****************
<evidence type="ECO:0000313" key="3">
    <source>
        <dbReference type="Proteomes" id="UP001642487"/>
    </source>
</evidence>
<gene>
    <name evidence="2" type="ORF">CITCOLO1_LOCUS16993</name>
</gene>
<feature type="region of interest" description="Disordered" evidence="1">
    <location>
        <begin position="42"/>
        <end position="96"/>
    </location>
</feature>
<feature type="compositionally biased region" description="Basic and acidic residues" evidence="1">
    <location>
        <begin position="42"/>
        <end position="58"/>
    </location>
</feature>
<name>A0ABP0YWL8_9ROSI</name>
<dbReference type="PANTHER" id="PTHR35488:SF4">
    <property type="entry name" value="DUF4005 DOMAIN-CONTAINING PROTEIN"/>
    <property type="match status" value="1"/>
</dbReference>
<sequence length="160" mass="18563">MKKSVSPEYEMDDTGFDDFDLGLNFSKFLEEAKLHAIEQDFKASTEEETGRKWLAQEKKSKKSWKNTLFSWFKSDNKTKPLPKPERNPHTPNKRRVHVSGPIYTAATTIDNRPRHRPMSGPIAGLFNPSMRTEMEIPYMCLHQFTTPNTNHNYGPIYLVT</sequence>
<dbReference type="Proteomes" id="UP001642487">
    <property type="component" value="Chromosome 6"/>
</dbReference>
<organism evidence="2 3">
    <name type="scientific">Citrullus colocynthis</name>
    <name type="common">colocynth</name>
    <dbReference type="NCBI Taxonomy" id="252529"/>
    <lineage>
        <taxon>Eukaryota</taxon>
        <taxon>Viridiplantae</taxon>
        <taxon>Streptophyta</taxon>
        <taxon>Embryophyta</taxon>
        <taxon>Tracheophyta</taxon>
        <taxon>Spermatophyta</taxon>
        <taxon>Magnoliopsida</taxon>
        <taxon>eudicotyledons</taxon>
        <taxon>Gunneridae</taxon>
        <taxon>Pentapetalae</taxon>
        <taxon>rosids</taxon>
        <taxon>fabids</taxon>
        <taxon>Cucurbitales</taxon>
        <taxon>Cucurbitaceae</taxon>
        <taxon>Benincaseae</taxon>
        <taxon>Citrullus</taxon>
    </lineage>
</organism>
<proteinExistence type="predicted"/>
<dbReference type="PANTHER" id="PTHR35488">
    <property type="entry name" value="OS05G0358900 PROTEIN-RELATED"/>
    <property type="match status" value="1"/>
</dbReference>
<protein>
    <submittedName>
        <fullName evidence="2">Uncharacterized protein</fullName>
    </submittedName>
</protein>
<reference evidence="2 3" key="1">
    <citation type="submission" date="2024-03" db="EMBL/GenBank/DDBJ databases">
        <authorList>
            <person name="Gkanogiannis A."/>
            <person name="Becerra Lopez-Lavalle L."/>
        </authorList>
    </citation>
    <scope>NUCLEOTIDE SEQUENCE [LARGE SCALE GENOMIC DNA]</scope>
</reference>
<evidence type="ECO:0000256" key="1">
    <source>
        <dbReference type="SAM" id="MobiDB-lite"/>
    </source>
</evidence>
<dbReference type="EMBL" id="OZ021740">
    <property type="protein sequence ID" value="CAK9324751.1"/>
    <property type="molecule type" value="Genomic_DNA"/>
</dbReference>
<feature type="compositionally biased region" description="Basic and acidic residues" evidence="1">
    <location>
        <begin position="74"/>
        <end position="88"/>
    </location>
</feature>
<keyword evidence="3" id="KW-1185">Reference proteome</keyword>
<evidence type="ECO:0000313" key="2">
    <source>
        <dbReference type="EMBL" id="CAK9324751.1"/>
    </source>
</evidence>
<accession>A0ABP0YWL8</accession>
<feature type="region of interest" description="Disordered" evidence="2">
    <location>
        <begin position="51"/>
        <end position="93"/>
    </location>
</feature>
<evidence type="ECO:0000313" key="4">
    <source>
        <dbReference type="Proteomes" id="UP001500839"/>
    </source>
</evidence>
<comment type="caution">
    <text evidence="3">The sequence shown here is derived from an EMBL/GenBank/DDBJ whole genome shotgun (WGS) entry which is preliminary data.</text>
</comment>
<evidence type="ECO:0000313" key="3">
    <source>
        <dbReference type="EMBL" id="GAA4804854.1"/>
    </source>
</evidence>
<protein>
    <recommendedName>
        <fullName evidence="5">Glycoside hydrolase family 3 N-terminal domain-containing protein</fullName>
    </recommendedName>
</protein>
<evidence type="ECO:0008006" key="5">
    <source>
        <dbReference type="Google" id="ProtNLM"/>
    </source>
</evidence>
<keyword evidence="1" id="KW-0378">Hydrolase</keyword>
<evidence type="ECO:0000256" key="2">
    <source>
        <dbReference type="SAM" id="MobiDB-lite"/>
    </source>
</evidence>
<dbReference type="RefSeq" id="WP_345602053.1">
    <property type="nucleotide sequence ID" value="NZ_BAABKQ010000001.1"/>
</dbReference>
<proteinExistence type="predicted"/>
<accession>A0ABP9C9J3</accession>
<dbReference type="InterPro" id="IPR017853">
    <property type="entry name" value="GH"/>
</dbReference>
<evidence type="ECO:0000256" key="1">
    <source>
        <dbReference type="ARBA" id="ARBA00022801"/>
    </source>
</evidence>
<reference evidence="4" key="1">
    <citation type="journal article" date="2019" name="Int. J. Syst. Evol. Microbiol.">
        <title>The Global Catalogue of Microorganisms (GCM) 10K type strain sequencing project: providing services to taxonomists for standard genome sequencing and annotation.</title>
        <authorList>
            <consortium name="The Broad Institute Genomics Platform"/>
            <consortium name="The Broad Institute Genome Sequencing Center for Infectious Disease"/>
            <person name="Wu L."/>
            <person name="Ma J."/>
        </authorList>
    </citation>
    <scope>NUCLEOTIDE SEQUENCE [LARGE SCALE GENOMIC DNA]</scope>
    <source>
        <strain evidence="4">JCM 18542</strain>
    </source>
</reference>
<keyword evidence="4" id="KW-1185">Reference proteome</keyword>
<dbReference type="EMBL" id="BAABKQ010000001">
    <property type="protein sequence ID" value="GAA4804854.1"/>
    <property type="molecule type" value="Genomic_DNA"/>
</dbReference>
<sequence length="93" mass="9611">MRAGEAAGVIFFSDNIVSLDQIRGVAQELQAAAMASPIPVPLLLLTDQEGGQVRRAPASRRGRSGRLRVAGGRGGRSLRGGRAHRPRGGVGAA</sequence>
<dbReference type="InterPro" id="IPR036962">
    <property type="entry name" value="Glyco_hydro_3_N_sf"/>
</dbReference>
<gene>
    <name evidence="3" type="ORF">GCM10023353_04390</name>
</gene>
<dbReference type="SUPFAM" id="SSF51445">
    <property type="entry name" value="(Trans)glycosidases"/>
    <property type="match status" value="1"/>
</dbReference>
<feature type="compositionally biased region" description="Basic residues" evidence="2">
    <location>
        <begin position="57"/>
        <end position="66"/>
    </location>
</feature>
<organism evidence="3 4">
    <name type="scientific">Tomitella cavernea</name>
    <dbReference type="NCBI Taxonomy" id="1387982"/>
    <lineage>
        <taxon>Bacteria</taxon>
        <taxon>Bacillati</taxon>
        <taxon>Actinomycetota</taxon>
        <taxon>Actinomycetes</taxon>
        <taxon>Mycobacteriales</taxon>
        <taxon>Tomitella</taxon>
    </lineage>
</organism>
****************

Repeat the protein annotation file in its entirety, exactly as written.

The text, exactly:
<evidence type="ECO:0000313" key="3">
    <source>
        <dbReference type="Proteomes" id="UP001642487"/>
    </source>
</evidence>
<gene>
    <name evidence="2" type="ORF">CITCOLO1_LOCUS16993</name>
</gene>
<feature type="region of interest" description="Disordered" evidence="1">
    <location>
        <begin position="42"/>
        <end position="96"/>
    </location>
</feature>
<feature type="compositionally biased region" description="Basic and acidic residues" evidence="1">
    <location>
        <begin position="42"/>
        <end position="58"/>
    </location>
</feature>
<name>A0ABP0YWL8_9ROSI</name>
<dbReference type="PANTHER" id="PTHR35488:SF4">
    <property type="entry name" value="DUF4005 DOMAIN-CONTAINING PROTEIN"/>
    <property type="match status" value="1"/>
</dbReference>
<sequence length="160" mass="18563">MKKSVSPEYEMDDTGFDDFDLGLNFSKFLEEAKLHAIEQDFKASTEEETGRKWLAQEKKSKKSWKNTLFSWFKSDNKTKPLPKPERNPHTPNKRRVHVSGPIYTAATTIDNRPRHRPMSGPIAGLFNPSMRTEMEIPYMCLHQFTTPNTNHNYGPIYLVT</sequence>
<dbReference type="Proteomes" id="UP001642487">
    <property type="component" value="Chromosome 6"/>
</dbReference>
<organism evidence="2 3">
    <name type="scientific">Citrullus colocynthis</name>
    <name type="common">colocynth</name>
    <dbReference type="NCBI Taxonomy" id="252529"/>
    <lineage>
        <taxon>Eukaryota</taxon>
        <taxon>Viridiplantae</taxon>
        <taxon>Streptophyta</taxon>
        <taxon>Embryophyta</taxon>
        <taxon>Tracheophyta</taxon>
        <taxon>Spermatophyta</taxon>
        <taxon>Magnoliopsida</taxon>
        <taxon>eudicotyledons</taxon>
        <taxon>Gunneridae</taxon>
        <taxon>Pentapetalae</taxon>
        <taxon>rosids</taxon>
        <taxon>fabids</taxon>
        <taxon>Cucurbitales</taxon>
        <taxon>Cucurbitaceae</taxon>
        <taxon>Benincaseae</taxon>
        <taxon>Citrullus</taxon>
    </lineage>
</organism>
<proteinExistence type="predicted"/>
<dbReference type="PANTHER" id="PTHR35488">
    <property type="entry name" value="OS05G0358900 PROTEIN-RELATED"/>
    <property type="match status" value="1"/>
</dbReference>
<protein>
    <submittedName>
        <fullName evidence="2">Uncharacterized protein</fullName>
    </submittedName>
</protein>
<reference evidence="2 3" key="1">
    <citation type="submission" date="2024-03" db="EMBL/GenBank/DDBJ databases">
        <authorList>
            <person name="Gkanogiannis A."/>
            <person name="Becerra Lopez-Lavalle L."/>
        </authorList>
    </citation>
    <scope>NUCLEOTIDE SEQUENCE [LARGE SCALE GENOMIC DNA]</scope>
</reference>
<evidence type="ECO:0000256" key="1">
    <source>
        <dbReference type="SAM" id="MobiDB-lite"/>
    </source>
</evidence>
<dbReference type="EMBL" id="OZ021740">
    <property type="protein sequence ID" value="CAK9324751.1"/>
    <property type="molecule type" value="Genomic_DNA"/>
</dbReference>
<feature type="compositionally biased region" description="Basic and acidic residues" evidence="1">
    <location>
        <begin position="74"/>
        <end position="88"/>
    </location>
</feature>
<keyword evidence="3" id="KW-1185">Reference proteome</keyword>
<evidence type="ECO:0000313" key="2">
    <source>
        <dbReference type="EMBL" id="CAK9324751.1"/>
    </source>
</evidence>
<accession>A0ABP0YWL8</accession>
<feature type="region of interest" description="Disordered" evidence="2">
    <location>
        <begin position="51"/>
        <end position="93"/>
    </location>
</feature>
<evidence type="ECO:0000313" key="4">
    <source>
        <dbReference type="Proteomes" id="UP001500839"/>
    </source>
</evidence>
<comment type="caution">
    <text evidence="3">The sequence shown here is derived from an EMBL/GenBank/DDBJ whole genome shotgun (WGS) entry which is preliminary data.</text>
</comment>
<evidence type="ECO:0000313" key="3">
    <source>
        <dbReference type="EMBL" id="GAA4804854.1"/>
    </source>
</evidence>
<protein>
    <recommendedName>
        <fullName evidence="5">Glycoside hydrolase family 3 N-terminal domain-containing protein</fullName>
    </recommendedName>
</protein>
<evidence type="ECO:0008006" key="5">
    <source>
        <dbReference type="Google" id="ProtNLM"/>
    </source>
</evidence>
<keyword evidence="1" id="KW-0378">Hydrolase</keyword>
<evidence type="ECO:0000256" key="2">
    <source>
        <dbReference type="SAM" id="MobiDB-lite"/>
    </source>
</evidence>
<dbReference type="RefSeq" id="WP_345602053.1">
    <property type="nucleotide sequence ID" value="NZ_BAABKQ010000001.1"/>
</dbReference>
<proteinExistence type="predicted"/>
<accession>A0ABP9C9J3</accession>
<dbReference type="InterPro" id="IPR017853">
    <property type="entry name" value="GH"/>
</dbReference>
<evidence type="ECO:0000256" key="1">
    <source>
        <dbReference type="ARBA" id="ARBA00022801"/>
    </source>
</evidence>
<reference evidence="4" key="1">
    <citation type="journal article" date="2019" name="Int. J. Syst. Evol. Microbiol.">
        <title>The Global Catalogue of Microorganisms (GCM) 10K type strain sequencing project: providing services to taxonomists for standard genome sequencing and annotation.</title>
        <authorList>
            <consortium name="The Broad Institute Genomics Platform"/>
            <consortium name="The Broad Institute Genome Sequencing Center for Infectious Disease"/>
            <person name="Wu L."/>
            <person name="Ma J."/>
        </authorList>
    </citation>
    <scope>NUCLEOTIDE SEQUENCE [LARGE SCALE GENOMIC DNA]</scope>
    <source>
        <strain evidence="4">JCM 18542</strain>
    </source>
</reference>
<keyword evidence="4" id="KW-1185">Reference proteome</keyword>
<dbReference type="EMBL" id="BAABKQ010000001">
    <property type="protein sequence ID" value="GAA4804854.1"/>
    <property type="molecule type" value="Genomic_DNA"/>
</dbReference>
<sequence length="93" mass="9611">MRAGEAAGVIFFSDNIVSLDQIRGVAQELQAAAMASPIPVPLLLLTDQEGGQVRRAPASRRGRSGRLRVAGGRGGRSLRGGRAHRPRGGVGAA</sequence>
<dbReference type="InterPro" id="IPR036962">
    <property type="entry name" value="Glyco_hydro_3_N_sf"/>
</dbReference>
<gene>
    <name evidence="3" type="ORF">GCM10023353_04390</name>
</gene>
<dbReference type="SUPFAM" id="SSF51445">
    <property type="entry name" value="(Trans)glycosidases"/>
    <property type="match status" value="1"/>
</dbReference>
<feature type="compositionally biased region" description="Basic residues" evidence="2">
    <location>
        <begin position="57"/>
        <end position="66"/>
    </location>
</feature>
<organism evidence="3 4">
    <name type="scientific">Tomitella cavernea</name>
    <dbReference type="NCBI Taxonomy" id="1387982"/>
    <lineage>
        <taxon>Bacteria</taxon>
        <taxon>Bacillati</taxon>
        <taxon>Actinomycetota</taxon>
        <taxon>Actinomycetes</taxon>
        <taxon>Mycobacteriales</taxon>
        <taxon>Tomitella</taxon>
    </lineage>
</organism>